U.S. challenging Canada’s dairy tariff-rate quotas under new trade deal

The United States is formally accusing Canada of unfairly limiting the ability of American dairy producers to sell their products north of the border.

The U.S. has made an official request for consultations to address Canada’s limits on a variety of dairy products — an initial step in the first enforcement action under the U.S.-Mexico-Canada Agreement (USMCA) since the deal took effect in July.

The limits in question are in Canada’s so-called tariff-rate quotas — the quantities of certain goods that can be imported under preferential duties. The U.S. is accusing Canada of assigning too much of its quotas to processors, denying American producers the level of access to which they’re entitled.

“Canada’s measures violate its commitments and harm U.S. dairy farmers and producers,” trade ambassador Robert Lighthizer said in a statement.

The U.S. is “disappointed” to be embarking on the first dispute under USMCA, which is supposed to provide American producers “fairer access to Canada’s highly protected dairy market,” the statement said.

U.S. Trade Representative Robert Lighthizer says Canada’s measures are harming U.S. dairy producers. (Anna Moneymaker/Pool via Reuters)

“This action demonstrates that the United States will not hesitate to use all tools available to guarantee American workers, farmers, ranchers, and businesses enjoy the benefits we bargained for.”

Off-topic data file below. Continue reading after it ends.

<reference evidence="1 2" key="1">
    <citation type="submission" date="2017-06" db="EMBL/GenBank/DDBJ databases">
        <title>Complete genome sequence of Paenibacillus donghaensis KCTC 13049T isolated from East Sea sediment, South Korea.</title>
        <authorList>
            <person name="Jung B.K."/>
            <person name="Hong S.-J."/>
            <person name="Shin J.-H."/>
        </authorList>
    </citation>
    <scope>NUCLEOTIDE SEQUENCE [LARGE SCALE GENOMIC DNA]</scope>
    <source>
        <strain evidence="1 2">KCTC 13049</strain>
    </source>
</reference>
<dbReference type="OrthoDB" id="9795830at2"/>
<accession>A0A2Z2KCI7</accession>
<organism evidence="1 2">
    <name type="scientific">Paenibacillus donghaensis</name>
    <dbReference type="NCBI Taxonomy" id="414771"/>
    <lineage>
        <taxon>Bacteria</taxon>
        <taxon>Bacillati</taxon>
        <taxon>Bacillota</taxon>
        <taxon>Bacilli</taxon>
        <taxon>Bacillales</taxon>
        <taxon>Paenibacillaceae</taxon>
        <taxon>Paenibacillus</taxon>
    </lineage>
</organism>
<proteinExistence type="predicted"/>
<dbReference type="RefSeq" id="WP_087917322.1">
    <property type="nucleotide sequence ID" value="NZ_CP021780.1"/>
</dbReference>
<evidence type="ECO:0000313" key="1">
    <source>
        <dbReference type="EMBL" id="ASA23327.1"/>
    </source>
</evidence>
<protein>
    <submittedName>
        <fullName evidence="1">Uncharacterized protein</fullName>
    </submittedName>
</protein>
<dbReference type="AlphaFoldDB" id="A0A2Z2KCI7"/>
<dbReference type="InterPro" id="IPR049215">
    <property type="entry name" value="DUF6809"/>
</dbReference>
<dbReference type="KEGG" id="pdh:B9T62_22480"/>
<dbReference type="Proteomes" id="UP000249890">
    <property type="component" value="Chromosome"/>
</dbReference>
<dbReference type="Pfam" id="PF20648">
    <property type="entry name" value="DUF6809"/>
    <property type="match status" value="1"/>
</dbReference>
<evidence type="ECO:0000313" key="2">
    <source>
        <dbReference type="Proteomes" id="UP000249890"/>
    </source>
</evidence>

The next step, presuming the consultation process doesn’t produce a resolution, would be to set up a dispute resolution panel under the terms of the agreement.

Wednesday’s action comes as little surprise; the U.S. Dairy Export Council set the table in June when it complained that Canada’s tariff-rate quotas (TRQs) deny American farmers rightful access to markets north of the border.

The federal government rejects that claim, insisting that the quotas are well within the bounds of the agreement.

The council said Canada’s distribution of the quotas discourages the importing of certain high-value products, instead providing market access to competitors that have little incentive to take advantage.

“Canada’s actions place the U.S. dairy industry at a disadvantage by discouraging utilization of the full use of the TRQs and limiting the market access granted by USMCA,” council president Tom Vilsack complained over the summer.

“We urge the U.S. government to act immediately to ensure that these provisions are implemented in good faith.”

It’s also a safe bet that the dispute won’t disappear once Donald Trump leaves the White House: Vilsack is reportedly poised to be president-elect Joe Biden’s nominee to lead the U.S. Department of Agriculture.

Dairy was one of the most politically sensitive, hotly contested aspects of the 2017-18 Canada-U.S. trade negotiations. 

Canada agreed to allow 3.59 per cent more market access for U.S. dairy products, and also to limit exports to the U.S. of dairy products that American officials view as unfairly subsidized.

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